If the defender had his arm on top of Jones, he just has to exert a little downward pressure with his forearm to prevent a reach for the ball and likely get away with it. In this situation, the corner would have to hook Jones’ arm and not only will it be easy to spot but it will also give Jones a chance to do a little play acting if necessary to draw the yellow flag.

Jones’ hands (yellow circles) have the position advantage, especially the inside hand directly over the CB’s outside hand (blue circle) after that swim move.

Where Hill is ahead of his opponent for 50-60 percent of the route, Jones is behind his opponent for at least 80 percent of the play. Jones knows where he is, what he has to do, and when he has to do it.

Jones’ now has his arms fully extended and his back is to the defender just enough that the combo of the arms forward and the body position to the defender creates a natural barrier to the ball.

Sterling Sharpe does a fantastic job of showing Dez Bryant and Xavier Bowman why extending the arms from the body on a vertical route provides this advantage for the receiver (see section of article “Buying Back Real Estate” for video clip). Jones now only has to concern himself with making the catch and staying inside the boundary.

The over the shoulder catch in tight coverage is one of the more beautiful plays in football.
With the ball secure, Jones now needs one foot inside the boundary.

Watch below how Jones drags the back foot. Three of his four appendages are extended forward and airborne, but he has the body control to turn his back foot parallel to the yard marks to maximize the surface area to touch down into the field of play.

Jones’s back to the defender and arms extended make it virtually impossible to defend the pass. Jones’ back foot is strategically pointed to catch the field of play. The side judge sees it all.

It’s a nearly perfect deep fade and Jones demonstrates that he knows how to use his hands down field. This wasn’t the first time I saw Jones manage physical play down field. Here’s what I reported from the Senior Bowl for the New York Times Fifth Down Blog:

Jones blew past Iowa State cornerback Leonard Johnson on a deep post in one-on-one drills. Later in shells, he caught a deep post for a touchdown where he made an excellent move late in the route by reducing the shoulder – dipping it away from contact of the DB – and slipping ahead of his opponent to make an over-the-shoulder catch. He kept both feet inside the end line and maintained possession of the ball as he was dragged down from behind. He later caught a seam route in tight coverage on a strong throw from Russell Wilson, snaring the ball over his shoulder after getting on top of the defender early.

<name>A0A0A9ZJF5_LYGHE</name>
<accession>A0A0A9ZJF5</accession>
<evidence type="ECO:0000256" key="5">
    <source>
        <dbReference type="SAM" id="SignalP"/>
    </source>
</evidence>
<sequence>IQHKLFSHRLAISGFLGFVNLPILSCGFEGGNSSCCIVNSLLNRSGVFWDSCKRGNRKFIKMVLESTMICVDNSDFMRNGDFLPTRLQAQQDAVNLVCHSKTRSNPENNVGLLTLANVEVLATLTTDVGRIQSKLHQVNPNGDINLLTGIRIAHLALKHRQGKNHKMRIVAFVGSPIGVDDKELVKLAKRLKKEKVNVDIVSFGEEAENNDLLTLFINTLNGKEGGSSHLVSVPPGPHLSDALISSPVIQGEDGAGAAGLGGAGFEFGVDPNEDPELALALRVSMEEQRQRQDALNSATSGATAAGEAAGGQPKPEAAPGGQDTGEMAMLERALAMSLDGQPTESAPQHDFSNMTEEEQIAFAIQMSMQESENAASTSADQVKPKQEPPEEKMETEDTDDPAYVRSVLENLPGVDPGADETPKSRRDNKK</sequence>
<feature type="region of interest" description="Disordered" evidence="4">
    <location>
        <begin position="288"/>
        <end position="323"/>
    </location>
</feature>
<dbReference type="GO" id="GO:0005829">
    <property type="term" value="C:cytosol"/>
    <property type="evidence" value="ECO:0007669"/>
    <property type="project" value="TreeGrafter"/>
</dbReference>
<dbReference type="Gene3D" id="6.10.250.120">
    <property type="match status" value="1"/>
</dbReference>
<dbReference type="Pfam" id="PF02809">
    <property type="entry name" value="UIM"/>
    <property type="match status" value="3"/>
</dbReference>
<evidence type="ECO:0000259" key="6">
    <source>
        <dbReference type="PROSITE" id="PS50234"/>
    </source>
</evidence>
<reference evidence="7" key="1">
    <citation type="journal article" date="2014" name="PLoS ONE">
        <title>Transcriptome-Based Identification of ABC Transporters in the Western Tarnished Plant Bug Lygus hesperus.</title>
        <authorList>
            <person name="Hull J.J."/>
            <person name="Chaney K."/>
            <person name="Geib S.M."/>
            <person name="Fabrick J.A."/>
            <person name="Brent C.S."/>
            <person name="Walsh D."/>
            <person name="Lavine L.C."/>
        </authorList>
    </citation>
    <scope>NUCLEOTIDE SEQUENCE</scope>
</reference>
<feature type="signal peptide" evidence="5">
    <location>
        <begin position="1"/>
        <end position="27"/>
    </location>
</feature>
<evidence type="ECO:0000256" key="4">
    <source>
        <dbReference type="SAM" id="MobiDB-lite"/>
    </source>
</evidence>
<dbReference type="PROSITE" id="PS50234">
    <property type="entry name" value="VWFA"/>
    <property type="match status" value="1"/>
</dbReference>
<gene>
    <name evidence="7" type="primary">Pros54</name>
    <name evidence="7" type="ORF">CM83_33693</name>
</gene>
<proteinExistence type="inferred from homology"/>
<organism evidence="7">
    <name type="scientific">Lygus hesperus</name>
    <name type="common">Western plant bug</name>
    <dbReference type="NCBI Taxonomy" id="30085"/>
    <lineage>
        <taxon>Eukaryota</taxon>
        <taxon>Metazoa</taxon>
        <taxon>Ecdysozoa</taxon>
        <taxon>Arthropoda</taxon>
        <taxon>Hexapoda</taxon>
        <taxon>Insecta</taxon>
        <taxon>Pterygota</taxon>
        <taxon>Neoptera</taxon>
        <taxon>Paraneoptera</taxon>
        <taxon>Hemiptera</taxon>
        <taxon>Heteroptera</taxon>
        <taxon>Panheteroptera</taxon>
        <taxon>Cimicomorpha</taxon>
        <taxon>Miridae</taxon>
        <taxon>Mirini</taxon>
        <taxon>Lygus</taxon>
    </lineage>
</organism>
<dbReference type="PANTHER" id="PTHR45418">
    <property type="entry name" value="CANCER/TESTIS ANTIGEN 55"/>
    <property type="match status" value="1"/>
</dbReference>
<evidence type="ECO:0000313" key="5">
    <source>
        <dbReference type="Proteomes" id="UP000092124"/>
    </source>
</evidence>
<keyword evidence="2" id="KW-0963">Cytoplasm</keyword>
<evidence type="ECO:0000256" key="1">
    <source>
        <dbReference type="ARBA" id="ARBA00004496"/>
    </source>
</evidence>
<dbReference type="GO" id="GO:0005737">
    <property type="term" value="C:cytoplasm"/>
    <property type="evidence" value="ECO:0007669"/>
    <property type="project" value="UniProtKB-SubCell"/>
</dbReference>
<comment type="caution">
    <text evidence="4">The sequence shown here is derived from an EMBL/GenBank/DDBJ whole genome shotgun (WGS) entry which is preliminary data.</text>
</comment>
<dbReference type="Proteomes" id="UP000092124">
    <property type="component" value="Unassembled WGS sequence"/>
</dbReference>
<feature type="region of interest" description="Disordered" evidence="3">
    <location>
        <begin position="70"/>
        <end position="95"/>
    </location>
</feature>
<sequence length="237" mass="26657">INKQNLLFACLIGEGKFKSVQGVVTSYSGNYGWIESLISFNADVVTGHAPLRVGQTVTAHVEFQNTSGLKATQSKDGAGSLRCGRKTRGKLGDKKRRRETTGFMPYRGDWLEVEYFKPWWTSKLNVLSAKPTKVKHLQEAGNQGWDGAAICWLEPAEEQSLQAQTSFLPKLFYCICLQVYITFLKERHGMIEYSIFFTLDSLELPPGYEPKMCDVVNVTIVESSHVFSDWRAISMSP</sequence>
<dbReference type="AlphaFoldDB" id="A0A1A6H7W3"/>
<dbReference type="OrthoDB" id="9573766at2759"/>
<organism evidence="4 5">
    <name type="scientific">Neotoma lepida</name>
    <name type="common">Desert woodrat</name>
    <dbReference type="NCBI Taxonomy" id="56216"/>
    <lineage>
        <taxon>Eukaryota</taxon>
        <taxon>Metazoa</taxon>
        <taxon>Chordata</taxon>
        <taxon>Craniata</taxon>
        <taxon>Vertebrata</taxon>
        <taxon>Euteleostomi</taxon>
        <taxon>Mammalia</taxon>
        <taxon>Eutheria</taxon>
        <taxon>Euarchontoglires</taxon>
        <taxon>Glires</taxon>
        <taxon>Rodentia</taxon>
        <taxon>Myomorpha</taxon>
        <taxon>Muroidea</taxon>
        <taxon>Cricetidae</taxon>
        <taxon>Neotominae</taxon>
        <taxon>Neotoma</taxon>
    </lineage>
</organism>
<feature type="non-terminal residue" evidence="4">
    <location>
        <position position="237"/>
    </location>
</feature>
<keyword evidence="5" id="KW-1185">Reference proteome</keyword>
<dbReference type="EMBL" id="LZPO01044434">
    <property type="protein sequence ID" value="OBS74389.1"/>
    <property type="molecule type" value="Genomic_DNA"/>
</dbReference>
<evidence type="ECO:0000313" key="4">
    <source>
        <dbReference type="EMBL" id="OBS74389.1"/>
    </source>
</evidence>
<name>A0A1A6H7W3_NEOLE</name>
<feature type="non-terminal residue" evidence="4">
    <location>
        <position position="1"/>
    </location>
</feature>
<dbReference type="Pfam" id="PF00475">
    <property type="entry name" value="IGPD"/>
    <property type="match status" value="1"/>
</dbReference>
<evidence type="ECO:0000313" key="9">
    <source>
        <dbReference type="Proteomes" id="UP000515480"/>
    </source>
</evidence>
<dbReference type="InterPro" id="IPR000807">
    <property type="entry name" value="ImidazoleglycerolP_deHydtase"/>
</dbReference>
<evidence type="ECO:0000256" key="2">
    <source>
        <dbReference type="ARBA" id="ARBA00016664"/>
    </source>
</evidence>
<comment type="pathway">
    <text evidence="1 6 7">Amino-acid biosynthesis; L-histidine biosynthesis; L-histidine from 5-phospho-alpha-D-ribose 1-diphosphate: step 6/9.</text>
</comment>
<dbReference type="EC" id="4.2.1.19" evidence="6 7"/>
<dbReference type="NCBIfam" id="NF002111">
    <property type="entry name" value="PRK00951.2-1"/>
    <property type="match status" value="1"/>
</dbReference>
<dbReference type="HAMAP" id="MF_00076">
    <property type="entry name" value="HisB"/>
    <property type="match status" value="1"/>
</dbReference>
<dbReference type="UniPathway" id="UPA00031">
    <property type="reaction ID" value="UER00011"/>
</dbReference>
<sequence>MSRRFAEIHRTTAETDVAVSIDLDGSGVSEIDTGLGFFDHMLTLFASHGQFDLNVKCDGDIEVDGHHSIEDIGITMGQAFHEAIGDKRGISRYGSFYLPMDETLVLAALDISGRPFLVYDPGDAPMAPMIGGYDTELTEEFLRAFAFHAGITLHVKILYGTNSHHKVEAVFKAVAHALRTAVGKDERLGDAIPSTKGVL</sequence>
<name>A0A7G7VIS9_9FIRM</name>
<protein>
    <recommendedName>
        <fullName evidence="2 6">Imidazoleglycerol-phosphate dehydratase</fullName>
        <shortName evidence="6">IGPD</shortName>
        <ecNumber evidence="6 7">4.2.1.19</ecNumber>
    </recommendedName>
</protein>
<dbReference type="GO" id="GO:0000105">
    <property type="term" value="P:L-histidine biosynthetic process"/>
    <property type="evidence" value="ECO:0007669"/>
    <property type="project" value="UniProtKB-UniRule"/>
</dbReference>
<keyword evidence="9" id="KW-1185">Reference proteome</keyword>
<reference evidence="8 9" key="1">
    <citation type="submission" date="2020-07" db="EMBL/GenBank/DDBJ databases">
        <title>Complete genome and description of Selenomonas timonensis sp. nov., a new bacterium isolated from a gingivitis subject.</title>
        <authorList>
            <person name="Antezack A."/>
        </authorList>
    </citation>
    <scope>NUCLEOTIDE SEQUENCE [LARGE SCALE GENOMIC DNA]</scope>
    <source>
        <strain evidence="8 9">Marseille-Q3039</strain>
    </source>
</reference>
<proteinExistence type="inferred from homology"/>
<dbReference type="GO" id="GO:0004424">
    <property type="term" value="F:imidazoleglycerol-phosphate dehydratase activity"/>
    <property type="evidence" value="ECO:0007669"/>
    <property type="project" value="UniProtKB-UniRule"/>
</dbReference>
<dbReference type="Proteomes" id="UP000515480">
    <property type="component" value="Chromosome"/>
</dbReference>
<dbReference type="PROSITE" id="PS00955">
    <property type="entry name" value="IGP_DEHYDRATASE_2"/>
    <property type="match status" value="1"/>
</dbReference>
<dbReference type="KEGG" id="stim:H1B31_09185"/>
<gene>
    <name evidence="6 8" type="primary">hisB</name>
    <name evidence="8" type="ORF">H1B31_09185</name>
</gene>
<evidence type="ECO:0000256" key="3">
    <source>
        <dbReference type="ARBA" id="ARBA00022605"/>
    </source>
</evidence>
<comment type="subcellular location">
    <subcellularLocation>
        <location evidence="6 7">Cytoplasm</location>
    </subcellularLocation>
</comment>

Jones is a technician like Giants wide receiver Steve Smith was already a good technician at USC. I had Smith as one of my top-three receivers in the 2007 Rookie Scouting Portfolio over the likes of Robert Meachem and Buster Davis – two more celebrated prospects at the time. I’ll be ranking players in a couple of weeks for the 2012 Rookie Scouting Portfolio so I don’t know where exactly I’ll place Jones, but it will be fairly high among a deep class of wide receivers.

Tomorrow: Finally, I show a positive play of Stephen Hill (I’m tired of picking on him) and possibly one more cool route from Marvin Jones.

Coming Soon: Lance Lewis showing how he’s the spitting image of Brandon Lloyd on fade routes.

For more analysis like this at every skill position, purchase the Rookie Scouting Portfolio.  Pre-order the 2012 RSP and buy past RSPs (2006-2011) here.


11 responses to “WRs Stephen Hill and Marvin Jones: Going Deep”

  1. […] Stephen Hill and Marvin Jones Going Deep What’s fascinating about spotlighting Hill and Jones is that outside of Techwood and Berkeley campuses, these receivers seem like polar opposites to the general public. Hill played in a run it and chuck it, triple option offense where he averaged 30 yards per catch for a stretch this year. Hill looks like the next generation mutant receivers – X-men that begin with Homer Jones and continues today with Calvin Johnson. […]

  2. […] My Take: I don’t expect Marvin Jones to win the starting job in August. However, I won’t be surprised if he’s a serious threat to earn it next year. Leon Hall has praised Jones this week for his skills, commenting on his “sneaky speed.” Every time I search my Twitter resources for camp updates I’m reading about Jones making acrobatic grabs or big plays in tight coverage. This is nothing new. […]